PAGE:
Renowned Unity sheep farm lauded for conservation-friendly grazing
A Unity sheep farm known to chefs across the country is finally getting some recognition at home.
Jamison Farm has been named the 2017 Conservation Farmer of the Year by the Westmoreland Conservation District for its grazing practices.
“It's great because there's a lot of interest now in grass-fed meat,” said John Jamison, who, with his wife, Sukey, has been operating the farm since 1976. “By virtue of having grass-fed meat, you're also implementing good conservation practices.”
The award, which will be presented at a ceremony at 6 p.m. Wednesday, recognizes the Jamisons for their use of intentional rotational grazing — a system that aims to protect soil and water resources by rotating grazing sheep through fenced-in sections of pasture.
John Jamison, 70, uses computer software to keep track of where and when he moves the flock. He has subdivided the 212-acre farm into sections called paddocks, which are served by more than 8,000 feet of waterline.
“It's a simple system,” Jamison said, “but you have to know when it's time to move them.”
The farm's only crop is grass mixed with clover, which does not require plowing or fertilizing.
“If you put a lot of animals in a small area for a short period of time … they eat down the grass, and by eating down the grass, that exposes the white clover to the air. The clover fixes nitrogen from the air, which puts more nitrogen into the soil and grows the grass,” Jamison explained. “It's a cycle.”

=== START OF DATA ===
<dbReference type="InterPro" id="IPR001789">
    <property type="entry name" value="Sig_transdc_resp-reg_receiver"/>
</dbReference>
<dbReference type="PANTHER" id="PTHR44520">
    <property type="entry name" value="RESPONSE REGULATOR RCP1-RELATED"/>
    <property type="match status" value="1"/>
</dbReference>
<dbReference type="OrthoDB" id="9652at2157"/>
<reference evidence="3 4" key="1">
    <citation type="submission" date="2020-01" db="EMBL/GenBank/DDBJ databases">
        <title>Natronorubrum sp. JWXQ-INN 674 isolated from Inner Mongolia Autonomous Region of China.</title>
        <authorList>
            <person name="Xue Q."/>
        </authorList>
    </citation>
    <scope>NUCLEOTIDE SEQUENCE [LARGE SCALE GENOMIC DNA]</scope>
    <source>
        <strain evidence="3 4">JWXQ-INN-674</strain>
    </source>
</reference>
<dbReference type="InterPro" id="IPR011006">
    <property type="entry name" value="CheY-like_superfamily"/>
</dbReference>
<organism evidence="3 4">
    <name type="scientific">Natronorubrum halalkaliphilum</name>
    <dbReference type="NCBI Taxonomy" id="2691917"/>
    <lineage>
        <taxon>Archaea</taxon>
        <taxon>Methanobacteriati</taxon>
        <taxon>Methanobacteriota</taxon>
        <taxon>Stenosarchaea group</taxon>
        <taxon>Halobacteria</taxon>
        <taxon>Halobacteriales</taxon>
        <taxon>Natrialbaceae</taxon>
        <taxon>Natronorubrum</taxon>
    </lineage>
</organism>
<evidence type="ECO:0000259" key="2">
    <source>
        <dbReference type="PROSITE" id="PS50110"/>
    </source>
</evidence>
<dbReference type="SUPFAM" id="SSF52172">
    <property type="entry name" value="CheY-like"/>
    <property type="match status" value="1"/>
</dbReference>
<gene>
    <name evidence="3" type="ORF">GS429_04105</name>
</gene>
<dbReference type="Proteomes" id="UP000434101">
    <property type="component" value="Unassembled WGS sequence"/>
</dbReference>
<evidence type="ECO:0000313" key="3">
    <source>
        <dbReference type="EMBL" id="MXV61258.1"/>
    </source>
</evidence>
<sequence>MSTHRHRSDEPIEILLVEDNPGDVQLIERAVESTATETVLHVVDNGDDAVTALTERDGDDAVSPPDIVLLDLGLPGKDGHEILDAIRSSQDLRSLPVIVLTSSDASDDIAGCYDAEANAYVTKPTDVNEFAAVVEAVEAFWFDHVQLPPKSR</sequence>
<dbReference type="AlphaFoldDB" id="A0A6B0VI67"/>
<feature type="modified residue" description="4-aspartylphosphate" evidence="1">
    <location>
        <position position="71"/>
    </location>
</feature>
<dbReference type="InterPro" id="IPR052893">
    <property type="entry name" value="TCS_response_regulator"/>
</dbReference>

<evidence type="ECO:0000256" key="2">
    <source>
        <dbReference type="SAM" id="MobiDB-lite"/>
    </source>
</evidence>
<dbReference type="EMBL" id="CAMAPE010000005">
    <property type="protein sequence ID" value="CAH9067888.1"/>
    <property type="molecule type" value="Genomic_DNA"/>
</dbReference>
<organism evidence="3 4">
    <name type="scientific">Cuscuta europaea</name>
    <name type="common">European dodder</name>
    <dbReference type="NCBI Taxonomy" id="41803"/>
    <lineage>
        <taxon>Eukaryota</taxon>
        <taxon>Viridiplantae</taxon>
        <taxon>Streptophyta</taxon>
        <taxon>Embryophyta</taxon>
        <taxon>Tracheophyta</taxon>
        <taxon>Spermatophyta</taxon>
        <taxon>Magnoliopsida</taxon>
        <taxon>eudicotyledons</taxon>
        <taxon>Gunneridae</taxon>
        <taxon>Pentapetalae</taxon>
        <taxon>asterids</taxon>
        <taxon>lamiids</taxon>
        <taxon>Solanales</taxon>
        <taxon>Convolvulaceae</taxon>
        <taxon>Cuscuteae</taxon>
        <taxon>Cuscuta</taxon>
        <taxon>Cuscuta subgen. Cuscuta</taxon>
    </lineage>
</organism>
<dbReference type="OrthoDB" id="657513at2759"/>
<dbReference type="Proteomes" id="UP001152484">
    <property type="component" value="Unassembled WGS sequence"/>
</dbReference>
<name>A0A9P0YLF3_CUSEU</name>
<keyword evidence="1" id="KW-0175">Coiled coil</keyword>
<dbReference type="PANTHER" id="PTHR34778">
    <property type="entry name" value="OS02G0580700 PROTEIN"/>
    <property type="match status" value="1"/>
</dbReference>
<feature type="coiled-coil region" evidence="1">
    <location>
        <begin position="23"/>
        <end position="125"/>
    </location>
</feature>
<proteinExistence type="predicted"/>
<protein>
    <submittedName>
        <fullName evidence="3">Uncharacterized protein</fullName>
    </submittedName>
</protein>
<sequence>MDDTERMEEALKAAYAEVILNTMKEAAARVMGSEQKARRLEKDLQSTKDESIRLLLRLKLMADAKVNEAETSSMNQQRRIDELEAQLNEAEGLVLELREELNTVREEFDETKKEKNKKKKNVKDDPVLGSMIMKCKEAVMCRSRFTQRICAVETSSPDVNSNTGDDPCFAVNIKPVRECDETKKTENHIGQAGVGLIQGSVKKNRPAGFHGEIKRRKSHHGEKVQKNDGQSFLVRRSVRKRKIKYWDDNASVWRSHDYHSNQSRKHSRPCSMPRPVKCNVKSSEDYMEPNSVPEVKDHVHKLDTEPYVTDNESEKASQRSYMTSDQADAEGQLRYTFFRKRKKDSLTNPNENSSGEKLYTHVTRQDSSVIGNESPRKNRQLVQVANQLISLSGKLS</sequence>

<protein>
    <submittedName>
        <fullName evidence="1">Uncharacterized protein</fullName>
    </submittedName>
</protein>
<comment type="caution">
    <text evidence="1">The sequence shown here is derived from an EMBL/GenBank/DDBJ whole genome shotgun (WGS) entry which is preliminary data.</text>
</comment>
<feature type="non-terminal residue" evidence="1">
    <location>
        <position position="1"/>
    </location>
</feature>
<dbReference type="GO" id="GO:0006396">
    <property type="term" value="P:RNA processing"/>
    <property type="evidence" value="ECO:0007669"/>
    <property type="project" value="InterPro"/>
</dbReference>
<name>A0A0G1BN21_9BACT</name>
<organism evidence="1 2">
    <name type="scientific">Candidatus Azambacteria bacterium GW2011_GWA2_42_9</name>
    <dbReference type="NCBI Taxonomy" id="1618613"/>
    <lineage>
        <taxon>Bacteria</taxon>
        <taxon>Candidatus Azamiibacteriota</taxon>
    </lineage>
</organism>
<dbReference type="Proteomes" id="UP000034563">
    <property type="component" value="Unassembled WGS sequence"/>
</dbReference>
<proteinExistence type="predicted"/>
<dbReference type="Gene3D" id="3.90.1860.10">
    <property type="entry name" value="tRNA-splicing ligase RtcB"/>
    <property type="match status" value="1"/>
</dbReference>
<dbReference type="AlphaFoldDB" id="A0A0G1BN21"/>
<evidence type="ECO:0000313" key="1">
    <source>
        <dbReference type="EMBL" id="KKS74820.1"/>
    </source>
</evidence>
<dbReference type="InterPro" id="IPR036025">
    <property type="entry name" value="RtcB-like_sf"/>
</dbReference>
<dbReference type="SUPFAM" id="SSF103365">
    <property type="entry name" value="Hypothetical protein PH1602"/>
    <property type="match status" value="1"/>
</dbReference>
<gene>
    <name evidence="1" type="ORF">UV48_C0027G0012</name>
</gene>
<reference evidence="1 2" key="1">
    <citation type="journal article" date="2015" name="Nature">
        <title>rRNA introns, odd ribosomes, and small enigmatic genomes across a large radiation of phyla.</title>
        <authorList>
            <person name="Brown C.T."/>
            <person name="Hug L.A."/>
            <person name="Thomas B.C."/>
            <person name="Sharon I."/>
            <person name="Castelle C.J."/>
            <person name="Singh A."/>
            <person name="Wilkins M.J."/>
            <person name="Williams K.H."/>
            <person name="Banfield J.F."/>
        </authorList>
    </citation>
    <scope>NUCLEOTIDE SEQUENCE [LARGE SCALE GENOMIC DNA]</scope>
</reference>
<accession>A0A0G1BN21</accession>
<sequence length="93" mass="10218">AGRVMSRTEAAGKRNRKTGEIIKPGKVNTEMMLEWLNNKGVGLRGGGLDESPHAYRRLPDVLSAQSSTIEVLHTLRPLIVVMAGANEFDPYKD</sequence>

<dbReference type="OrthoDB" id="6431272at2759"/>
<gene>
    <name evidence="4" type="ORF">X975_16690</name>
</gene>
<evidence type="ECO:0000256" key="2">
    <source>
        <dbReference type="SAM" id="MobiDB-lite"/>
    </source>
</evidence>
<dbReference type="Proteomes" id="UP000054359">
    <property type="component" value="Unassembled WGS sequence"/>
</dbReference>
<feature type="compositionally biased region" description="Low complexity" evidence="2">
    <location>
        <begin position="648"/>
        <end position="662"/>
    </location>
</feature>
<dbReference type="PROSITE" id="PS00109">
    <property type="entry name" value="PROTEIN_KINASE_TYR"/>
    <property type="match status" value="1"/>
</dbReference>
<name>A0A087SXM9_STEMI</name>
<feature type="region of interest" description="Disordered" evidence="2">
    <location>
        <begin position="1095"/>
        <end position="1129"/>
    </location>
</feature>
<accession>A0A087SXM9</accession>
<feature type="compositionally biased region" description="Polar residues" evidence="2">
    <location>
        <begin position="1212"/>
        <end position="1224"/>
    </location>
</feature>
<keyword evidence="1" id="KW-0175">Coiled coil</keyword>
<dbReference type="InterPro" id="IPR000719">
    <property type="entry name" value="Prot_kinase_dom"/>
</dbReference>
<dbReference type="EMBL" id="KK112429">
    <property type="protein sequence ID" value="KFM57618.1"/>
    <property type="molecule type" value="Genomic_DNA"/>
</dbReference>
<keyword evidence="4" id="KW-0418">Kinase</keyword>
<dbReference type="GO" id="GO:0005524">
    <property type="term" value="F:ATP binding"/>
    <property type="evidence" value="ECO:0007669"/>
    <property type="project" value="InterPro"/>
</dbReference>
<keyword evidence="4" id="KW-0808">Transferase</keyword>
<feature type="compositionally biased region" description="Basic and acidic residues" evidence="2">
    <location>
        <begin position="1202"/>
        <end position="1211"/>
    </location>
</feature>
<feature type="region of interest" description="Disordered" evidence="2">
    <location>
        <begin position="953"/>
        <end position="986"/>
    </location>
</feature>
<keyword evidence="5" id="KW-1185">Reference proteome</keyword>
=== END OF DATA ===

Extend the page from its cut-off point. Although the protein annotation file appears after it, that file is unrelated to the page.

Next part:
Local rainfall — averaging 40 to 45 inches a year — also promotes grass growth and allows three to five hay cuttings a year. Such a system cuts down on erosion and preserves the topsoil, he said.
“It is the grass and climate here, plus their best practices, that allows them to raise these fantastic animals,” said Greg Phillips, conservation district manager and CEO. “The Jamison farm may produce the least sedimentation of any working farm of its size in the county.”
Phillips said the Jamison Farm was selected by the district's board of directors following its annual nomination process.
“The board looks at their overall implementation of conservation practices on the farm over time. It's not just one thing but the cumulative incorporation of conservation into the operation,” Phillips said.
The Jamisons bought their first farm in Pleasant Unity in 1976. A stone house with 65 acres, the farm started with Sukey Jamison's decision to buy some sheep for her children's 4-H project.
“I was a complete novice,” she said.
Their farm, purchased in 1984, processes 3,000 lambs a year. About 150 of the 212 acres is grazing land.
“It's a great place to graze sheep because the grass is so good,” John Jamison said.
Jamison lamb is served at some of the finest restaurants in the country, including Chez Fonfon in Birmingham, Ala., Café Boulud in New York City, La Toque Restaurant in Rutherford, Calif., and Poros Aegean Estiatorio in Pittsburgh, according to jamisonfarm.com.
The awards ceremony at the district's office at 218 Donohoe Road also will recognize the Bove Engineering Co. of Hempfield, which is the 2017 J. Roy Houston Conservation Partner.
Stephen Huba is a Tribune-Review staff writer. Reach him at 724-850-1280, firstname.lastname@example.org or via Twitter @shuba_trib.